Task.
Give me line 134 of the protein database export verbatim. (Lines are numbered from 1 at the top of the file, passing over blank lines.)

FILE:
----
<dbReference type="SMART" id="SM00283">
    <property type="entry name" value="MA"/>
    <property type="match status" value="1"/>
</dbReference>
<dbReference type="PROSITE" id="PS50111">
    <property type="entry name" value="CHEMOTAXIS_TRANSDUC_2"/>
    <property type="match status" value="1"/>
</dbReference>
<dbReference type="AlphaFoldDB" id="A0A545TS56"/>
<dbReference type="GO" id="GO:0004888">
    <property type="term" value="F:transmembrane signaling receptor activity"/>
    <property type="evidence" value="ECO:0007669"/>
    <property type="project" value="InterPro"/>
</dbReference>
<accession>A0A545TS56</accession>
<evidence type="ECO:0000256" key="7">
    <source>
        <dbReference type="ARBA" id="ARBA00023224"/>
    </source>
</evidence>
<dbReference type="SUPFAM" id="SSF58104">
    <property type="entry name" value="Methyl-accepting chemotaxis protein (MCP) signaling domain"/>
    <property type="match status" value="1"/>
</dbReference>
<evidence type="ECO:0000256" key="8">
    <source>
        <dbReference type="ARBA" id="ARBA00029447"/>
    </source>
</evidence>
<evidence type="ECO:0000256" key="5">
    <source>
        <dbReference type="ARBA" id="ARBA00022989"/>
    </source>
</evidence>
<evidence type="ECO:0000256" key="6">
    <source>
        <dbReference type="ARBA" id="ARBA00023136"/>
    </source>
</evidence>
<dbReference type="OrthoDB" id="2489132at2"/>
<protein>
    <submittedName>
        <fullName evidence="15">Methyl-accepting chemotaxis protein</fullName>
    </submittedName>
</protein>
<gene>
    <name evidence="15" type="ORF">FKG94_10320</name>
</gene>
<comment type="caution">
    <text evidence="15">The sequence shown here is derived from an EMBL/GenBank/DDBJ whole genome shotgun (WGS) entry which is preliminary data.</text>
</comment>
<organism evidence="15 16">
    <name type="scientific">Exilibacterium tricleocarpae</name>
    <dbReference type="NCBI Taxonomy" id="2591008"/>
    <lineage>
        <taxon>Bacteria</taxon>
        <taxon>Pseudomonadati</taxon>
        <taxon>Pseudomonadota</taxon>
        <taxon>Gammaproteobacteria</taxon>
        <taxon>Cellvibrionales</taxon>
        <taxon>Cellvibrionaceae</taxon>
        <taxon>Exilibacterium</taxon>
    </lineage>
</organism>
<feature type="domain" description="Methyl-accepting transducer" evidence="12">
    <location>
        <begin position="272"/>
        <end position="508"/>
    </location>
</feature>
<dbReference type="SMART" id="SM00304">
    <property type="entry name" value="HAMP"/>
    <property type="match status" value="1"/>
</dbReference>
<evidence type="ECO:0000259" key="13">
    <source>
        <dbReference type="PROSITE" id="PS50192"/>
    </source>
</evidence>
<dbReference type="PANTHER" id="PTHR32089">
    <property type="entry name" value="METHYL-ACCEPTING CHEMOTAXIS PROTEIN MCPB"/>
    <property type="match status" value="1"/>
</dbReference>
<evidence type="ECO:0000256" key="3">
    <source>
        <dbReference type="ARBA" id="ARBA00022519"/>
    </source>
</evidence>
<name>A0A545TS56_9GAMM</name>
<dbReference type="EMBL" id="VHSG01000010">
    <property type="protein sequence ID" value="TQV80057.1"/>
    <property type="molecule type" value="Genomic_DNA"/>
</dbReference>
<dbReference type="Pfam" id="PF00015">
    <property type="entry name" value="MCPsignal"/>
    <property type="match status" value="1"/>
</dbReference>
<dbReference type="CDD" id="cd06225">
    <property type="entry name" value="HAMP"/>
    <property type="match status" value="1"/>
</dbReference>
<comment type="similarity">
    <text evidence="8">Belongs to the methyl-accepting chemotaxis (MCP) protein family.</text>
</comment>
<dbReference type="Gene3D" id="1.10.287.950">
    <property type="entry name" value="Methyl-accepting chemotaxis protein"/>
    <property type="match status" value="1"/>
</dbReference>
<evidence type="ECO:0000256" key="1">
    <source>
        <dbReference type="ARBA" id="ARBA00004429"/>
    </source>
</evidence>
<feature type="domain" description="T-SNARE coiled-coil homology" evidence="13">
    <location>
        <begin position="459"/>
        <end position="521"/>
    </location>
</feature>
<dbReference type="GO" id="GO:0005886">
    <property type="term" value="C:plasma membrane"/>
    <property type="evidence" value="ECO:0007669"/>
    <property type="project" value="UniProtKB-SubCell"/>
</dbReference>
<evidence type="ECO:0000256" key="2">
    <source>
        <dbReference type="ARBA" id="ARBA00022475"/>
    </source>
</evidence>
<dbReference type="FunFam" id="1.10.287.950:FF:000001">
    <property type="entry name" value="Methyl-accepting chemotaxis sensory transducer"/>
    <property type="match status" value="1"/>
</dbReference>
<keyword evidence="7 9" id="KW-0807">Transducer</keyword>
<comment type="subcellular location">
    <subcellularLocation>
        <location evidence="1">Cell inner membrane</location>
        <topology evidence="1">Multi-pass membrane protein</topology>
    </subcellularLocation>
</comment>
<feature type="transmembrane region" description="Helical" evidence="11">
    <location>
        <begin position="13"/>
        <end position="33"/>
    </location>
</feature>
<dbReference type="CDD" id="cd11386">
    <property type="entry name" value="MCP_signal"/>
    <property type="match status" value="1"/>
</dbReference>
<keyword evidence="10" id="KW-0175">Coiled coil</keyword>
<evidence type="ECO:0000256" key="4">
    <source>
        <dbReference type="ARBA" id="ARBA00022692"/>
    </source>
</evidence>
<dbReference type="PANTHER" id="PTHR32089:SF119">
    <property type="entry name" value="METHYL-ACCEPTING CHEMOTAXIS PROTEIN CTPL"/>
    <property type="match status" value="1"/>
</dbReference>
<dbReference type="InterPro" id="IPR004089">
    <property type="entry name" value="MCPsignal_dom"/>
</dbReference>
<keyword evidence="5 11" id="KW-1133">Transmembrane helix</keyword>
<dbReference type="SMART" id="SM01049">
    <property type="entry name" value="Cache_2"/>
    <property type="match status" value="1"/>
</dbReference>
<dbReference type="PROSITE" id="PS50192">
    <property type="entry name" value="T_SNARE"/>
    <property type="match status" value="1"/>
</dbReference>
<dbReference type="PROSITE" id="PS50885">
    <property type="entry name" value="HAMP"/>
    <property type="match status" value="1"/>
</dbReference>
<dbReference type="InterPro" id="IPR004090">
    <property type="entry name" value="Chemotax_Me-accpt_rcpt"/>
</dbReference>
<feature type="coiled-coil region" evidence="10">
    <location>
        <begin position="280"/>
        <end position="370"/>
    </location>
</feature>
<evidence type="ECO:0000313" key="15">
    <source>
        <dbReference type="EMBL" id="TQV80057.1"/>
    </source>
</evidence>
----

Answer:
<keyword evidence="7 9" id="KW-0807">Transducer</keyword>